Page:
With just three weeks to go until election day and the three main federal parties in a near deadlock, historian, author and former media baron Conrad Black made a bold prediction.
The NDP — despite speculation they could win much of Quebec and the election — "are going to slip," Black said Sunday in an interview on CBC News Network's Power & Politics.
"They're not going to hold that vote in Quebec."
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Black instead said there will likely be a minority government and that it's a "distinct possibility" the Conservatives will end up as the largest party.
But will they form a government?
"I don't think Justin [Trudeau] and Thomas Mulcair would vote confidence in a government led by Harper," he said, before putting forward what he admitted is a "complicated" theory.
"If the Conservatives came back as a minority and changed leaders, and if they just took Justin's platform and put it in as their throne speech, they could lead the House and win a vote."
More vulnerable than Tories, Liberals
Black pointed to what he called "greater vulnerabilities to the NDP's position," including leader Tom Mulcair's commitment to balancing the budget and increasing spending without raising taxes.
'The chances of Christians being jihadists are quite slight.' — Conrad Black
Black noted Conservative Leader Stephen Harper has vowed to balance the budget, while Liberal Leader Justin Trudeau plans to run a "modest deficit."
"I'm not saying which of these views is the best, but the Conservatives and the Liberals are plausible and the NDP is not," he said.
Black added the NDP's policy on Quebec secession — that a "50 per cent plus one" vote is sufficient — is "absolute eyewash and everyone knows it."
Cap-and-trade 'an insane idea'
Black also took issue with the NDP's proposed national cap-and-trade program.
"Cap-and-trade won't work," he said bluntly. "We all care about the environment, but cap-and-trade is an insane idea. It won't fly."
"You end up with spurious trade-offs, and you're investing all your authority as a government in unproven theories of the influence of carbon use on climate change," he said.
The NDP has said it will set up a national market of cap-and-trade certificates in an effort to reduce greenhouse gas emissions from polluting industries. The issue is that many provinces have already decided to impose their own regimes to put a price on carbon, so the proposed plan would require some wrangling with the provinces.
The NDP's vow to abolish the Senate also depends on provincial consensus and, not surprisingly, the man otherwise known as Baron Black of Crossharbour in the British House of Lords had plenty to say on that as well.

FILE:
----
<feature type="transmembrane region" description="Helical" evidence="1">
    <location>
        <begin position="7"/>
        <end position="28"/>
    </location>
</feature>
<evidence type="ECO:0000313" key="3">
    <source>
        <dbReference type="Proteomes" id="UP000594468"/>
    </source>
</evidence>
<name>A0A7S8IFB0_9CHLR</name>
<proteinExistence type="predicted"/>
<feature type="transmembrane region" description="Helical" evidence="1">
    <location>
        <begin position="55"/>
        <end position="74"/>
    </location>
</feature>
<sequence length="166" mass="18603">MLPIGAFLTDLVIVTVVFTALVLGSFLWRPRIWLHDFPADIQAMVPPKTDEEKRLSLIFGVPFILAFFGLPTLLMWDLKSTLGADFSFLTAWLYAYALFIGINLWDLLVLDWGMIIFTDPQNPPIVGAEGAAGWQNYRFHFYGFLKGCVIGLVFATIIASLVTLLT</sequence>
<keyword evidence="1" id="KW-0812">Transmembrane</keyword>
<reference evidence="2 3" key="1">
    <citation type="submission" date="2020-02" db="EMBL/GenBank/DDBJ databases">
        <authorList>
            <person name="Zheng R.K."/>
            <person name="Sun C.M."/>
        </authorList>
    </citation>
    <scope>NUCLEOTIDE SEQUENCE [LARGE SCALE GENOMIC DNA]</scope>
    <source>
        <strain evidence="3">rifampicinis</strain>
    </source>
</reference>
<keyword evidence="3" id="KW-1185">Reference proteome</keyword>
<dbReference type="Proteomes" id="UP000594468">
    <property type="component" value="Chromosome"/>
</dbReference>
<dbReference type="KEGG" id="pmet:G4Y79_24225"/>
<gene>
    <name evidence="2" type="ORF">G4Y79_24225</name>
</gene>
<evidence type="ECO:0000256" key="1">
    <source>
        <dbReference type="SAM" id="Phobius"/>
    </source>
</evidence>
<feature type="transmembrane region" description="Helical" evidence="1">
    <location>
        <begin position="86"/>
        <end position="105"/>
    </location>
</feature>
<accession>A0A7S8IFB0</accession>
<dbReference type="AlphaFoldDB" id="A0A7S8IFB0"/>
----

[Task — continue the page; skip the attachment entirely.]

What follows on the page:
'Serious countries … don't sit around with obsolescent political institutions.' — Conrad Black
Black said he sides with the Liberal stance on reforming Canada's upper house.
"I agree with Justin. I think we're better off making it a serious and respected positive contribution to the structure of the government," he said.
"And while we're at it, we should get rid of this anomaly of the governor-general and clarify the status of the monarchy," he added.
Black said accomplishing all of that is more reasonable than abolishing the Senate, as the NDP have promised if handed a mandate.
"It could be done. Serious countries do it. They don't sit around with obsolescent political institutions indefinitely."
Black also took a shot at the Conservatives' approach to dealing with the troubled Senate.
"Stephen Harper's solution is just peevish nonsense," he said. "He went to the Supreme Court to ask if it was acceptable constitutionally for one House of Parliament to abolish the other. Well, of course it isn't, and a moron could have told him that."
One thing Black agrees with Harper on is the Conservatives' response to the Syrian refugee crisis, which continues as tens of thousands of Syrians stream into European countries.
Last week, the Conservative government said it will speed up the processing of refugee applications in an effort to bring in 10,000 Syrian refugees by September 2016.
"The Prime Minister has moved very sensibly in this," Black said.
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"There's no reason why Canada couldn't accept some refugees, but of course they have to be screened, and of course we can't import terrorists," he said.
"But the fact is, half a million of the people who fled are Christians, and the chances of Christians being jihadists are quite slight. I'm not saying we should only accept Christians, but we can certainly be reasonably confident that the Christians aren't security risks."
Watch the full interview in the player.